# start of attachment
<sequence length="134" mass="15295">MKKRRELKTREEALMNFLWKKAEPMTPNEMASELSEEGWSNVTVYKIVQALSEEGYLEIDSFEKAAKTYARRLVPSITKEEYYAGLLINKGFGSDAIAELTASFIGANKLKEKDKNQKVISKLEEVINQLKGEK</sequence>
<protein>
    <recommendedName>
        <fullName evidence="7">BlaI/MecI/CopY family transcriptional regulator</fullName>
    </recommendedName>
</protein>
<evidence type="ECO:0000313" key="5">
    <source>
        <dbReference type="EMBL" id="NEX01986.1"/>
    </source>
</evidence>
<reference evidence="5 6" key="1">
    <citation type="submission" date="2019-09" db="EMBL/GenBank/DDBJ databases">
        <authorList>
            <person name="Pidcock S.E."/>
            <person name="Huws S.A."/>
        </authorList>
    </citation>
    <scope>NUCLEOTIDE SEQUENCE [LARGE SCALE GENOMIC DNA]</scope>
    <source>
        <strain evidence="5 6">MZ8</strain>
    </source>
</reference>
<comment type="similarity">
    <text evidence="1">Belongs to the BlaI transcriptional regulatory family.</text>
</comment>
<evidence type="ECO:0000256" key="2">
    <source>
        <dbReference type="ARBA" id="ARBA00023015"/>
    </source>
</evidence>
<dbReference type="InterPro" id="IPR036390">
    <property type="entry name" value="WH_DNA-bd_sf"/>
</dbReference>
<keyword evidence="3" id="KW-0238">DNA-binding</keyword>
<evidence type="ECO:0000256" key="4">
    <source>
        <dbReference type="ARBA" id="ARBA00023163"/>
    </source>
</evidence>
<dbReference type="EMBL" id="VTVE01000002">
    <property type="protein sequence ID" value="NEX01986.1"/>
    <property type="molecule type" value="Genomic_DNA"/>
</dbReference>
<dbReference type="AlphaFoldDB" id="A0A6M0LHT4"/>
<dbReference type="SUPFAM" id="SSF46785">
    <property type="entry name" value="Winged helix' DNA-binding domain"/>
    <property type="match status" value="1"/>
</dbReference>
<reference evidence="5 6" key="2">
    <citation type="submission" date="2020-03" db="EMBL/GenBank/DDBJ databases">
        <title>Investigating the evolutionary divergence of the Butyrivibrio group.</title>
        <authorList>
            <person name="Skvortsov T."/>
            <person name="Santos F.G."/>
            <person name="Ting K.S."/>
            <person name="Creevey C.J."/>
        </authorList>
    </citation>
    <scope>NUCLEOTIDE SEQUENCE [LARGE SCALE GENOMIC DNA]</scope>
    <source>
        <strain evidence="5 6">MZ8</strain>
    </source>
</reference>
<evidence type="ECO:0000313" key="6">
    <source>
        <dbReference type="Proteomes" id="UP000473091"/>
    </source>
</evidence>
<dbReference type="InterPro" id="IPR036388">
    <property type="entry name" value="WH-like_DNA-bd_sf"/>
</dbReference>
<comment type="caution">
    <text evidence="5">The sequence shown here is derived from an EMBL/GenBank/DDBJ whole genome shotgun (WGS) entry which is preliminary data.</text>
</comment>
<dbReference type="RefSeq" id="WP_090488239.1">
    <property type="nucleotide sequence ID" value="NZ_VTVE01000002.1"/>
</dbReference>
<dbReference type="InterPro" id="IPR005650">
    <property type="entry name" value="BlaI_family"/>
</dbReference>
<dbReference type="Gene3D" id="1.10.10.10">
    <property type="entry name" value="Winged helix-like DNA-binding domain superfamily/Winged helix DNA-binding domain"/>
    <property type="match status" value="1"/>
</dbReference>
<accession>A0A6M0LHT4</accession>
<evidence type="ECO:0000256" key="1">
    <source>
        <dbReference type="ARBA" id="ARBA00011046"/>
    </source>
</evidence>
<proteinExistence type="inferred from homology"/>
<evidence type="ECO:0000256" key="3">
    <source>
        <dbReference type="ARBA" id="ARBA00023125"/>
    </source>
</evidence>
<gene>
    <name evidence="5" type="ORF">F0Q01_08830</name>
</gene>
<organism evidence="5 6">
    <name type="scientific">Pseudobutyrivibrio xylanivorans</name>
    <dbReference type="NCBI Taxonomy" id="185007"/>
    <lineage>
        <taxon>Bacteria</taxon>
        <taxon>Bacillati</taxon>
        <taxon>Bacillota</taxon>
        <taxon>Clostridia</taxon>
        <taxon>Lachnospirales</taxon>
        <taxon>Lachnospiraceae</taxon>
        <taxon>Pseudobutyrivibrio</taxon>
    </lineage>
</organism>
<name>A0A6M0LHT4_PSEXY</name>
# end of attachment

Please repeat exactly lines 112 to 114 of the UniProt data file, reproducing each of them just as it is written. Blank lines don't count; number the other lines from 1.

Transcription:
    </lineage>
</organism>
<name>A0A6M0LHT4_PSEXY</name>